What jobs can you get as a Python Developer

Python is now a widely used programming language. Hundreds of today’s most successful internet businesses, like Instagram, Netflix, Reddit, Lyft, Google, and Spotify, use Python, if you haven’t noticed. However, the New York Times, Bloomberg, and even your local bank are using it.

Python provides a lot of distinct options for finding interesting job. While some of those prospective employment may seem clear, such as becoming a Python developer, others that would benefit from understanding Python are less obvious.

Python is without a doubt one of the best programming languages to learn if you’re looking to advance your profession. Here are a few jobs that are ideal for Python-skilled job applicants.

Entry-Level Python Jobs

ENTRY-LEVEL SOFTWARE DEVELOPER

If you’re looking to leverage Python skills into an entry-level tech job, entry-level software developer positions are a great place to start. 

While junior front end developer jobs (those that use HTML/CSS and JavaScript) are frequently freelance work for individual clients, software developer jobs typically entail working on a development team for a larger tech firm.

Entry-level software developers are junior members of these teams who construct, test, and iterate versions of a software product under the supervision of experienced managers. Of course, producing software does not necessarily necessitate the usage of Python, but it is a widely used language in the industry. This means that knowing Python and having expertise with it will help you acquire your first software developer job.

Job Duties Include:

  • Assisting with writing, editing, and maintaining software programs
  • Testing code—running programs (often controlled with Python scripts) to test code for errors
  • Debugging code—analyzing code errors and fixing them
  • Code documentation—tracking version changes and logging errors

Non-Python Skills to Have:

  • JavaScript
  • React JS
  • PHP
  • Ruby

Average Salary: $52,491

QUALITY ASSURANCE ENGINEER

Another entry-level career in technology is Quality Assurance Engineer…especially if you know your way around Python. QA Engineers don’t build software; instead, they test it, which is why knowing Python is so vital for getting one of these jobs. Python’s golden touch for all things automation-related has made it a common language in software testing.

Job Duties Include:

  • Creating software test plans and test cases
  • Developing and executing automation scripts using open source tools (like Python)
  • Documenting and tracking software bugs
  • Monitoring debugging process results

Non-Python Skills to Have:

  • SQL
  • JavaScript
  • Understanding of best software testing practices
  • Ability and willingness to stay up to date on testing trends and methodologies

Average Salary: $61,459

JUNIOR PYTHON DEVELOPER

Junior Python Developer is one of the more obvious roles on this list. It’s literally an entry-level web developer who specializes in using Python to do things like:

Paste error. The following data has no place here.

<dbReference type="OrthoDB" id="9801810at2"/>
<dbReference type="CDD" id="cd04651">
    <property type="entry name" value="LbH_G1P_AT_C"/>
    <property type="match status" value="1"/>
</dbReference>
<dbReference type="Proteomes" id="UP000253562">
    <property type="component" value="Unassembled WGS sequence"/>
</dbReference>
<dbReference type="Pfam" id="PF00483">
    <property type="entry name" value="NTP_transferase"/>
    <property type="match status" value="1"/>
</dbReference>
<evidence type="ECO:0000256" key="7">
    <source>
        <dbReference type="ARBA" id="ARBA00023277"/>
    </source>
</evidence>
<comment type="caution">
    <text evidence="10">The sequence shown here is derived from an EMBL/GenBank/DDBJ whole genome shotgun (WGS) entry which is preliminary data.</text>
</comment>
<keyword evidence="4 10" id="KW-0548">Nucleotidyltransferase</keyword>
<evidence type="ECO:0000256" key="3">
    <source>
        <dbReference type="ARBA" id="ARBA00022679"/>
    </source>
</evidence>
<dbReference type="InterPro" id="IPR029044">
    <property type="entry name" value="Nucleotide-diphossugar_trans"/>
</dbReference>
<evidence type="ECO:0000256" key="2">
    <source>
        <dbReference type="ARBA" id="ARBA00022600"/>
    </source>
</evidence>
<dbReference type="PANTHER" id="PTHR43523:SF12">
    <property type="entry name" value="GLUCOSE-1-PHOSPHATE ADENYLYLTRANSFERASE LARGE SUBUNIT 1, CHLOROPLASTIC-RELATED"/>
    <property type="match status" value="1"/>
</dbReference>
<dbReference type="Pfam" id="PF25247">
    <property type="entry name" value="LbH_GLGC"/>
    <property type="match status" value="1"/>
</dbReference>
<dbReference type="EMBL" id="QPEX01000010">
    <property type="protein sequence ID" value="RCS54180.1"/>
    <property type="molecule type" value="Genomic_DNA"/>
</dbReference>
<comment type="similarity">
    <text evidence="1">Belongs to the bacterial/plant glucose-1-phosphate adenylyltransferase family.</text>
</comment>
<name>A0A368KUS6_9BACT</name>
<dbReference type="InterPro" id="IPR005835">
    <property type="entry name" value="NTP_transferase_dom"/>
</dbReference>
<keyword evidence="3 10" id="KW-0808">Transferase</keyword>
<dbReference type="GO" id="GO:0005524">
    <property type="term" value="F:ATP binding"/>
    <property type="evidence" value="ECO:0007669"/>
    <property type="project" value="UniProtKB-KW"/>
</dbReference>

• build the back end infrastructure of websites and mobile applications
  • connect applications with third party web services
  • integrate a site or app’s back end with its front end technologies.

What differentiates this role from the software developer gig described above? For this job, the focus is entirely on Python and the Python-related aspects of a development project. 

Job Duties Include:

  • Writing reusable, testable, and efficient Python code
  • Integrating a product’s front end/user facing elements with back end/server side infrastructure
  • Implementing website or application security and data protection
  • Integrating website or application data storage solutions 

Non-Python Skills to Have: 

  • Familiarity with Python web frameworks (Django, Flask, Pyramid)
  • Understanding of server-side templating languages (e.g. Jinja 2, Mako, Chameleon)
  • Basic knowledge of front end languages (HTML, CSS, JavaScript)
  • Testing and debugging skills

Average Salary: $80,994

PYTHON FULL STACK DEVELOPER

The role of Python Full Stack Developer falls in between entry-level and mid-level. Yes, it is possible to enter the workforce in a full stack capacity, however the quantity of abilities required for full stack favors developers with some professional experience.

What is full stack? For a quick refresher, full stack web developers are programmers with a full complement of front end and back end skills. That means, along with knowing how to use Python (and probably languages like SQL and PHP) on the back end, a full stack Python developer is equally at home building front end code with HTML, CSS, and JavaScript. 

Job Duties Include:

  • Developing front end website architecture (using programming languages like HTML, CSS, and JavaScript)
  • Developing back end website infrastructure (using programming languages like Python, PHP, and Rails)
  • Creating servers and databases 
  • Designing and developing APIs.

Non-Python Skills Include: 

  • HTML/CSS
  • JavaScript
  • React JS
  • Node JS
  • PHP 
  • Ruby on Rails
  • SQL

Average Salary: $109.835

GIS ANALYST

Python’s functionality is one of its most distinguishing features. Yes, Python, like other coding languages, may be used to transition into common developer roles. Python, on the other hand, can lead to work in less obvious places. A good example is Geographic Information Systems (GIS).

GIS is a system for capturing, storing, analyzing, and managing spatial or geographic data that is utilized by research institutes, environmental scientists, health organizations, land use planners, corporations, and government agencies. Users can use this data to make maps, research demographic groups, model environmental consequences, and improve transportation and housing infrastructures, among other things.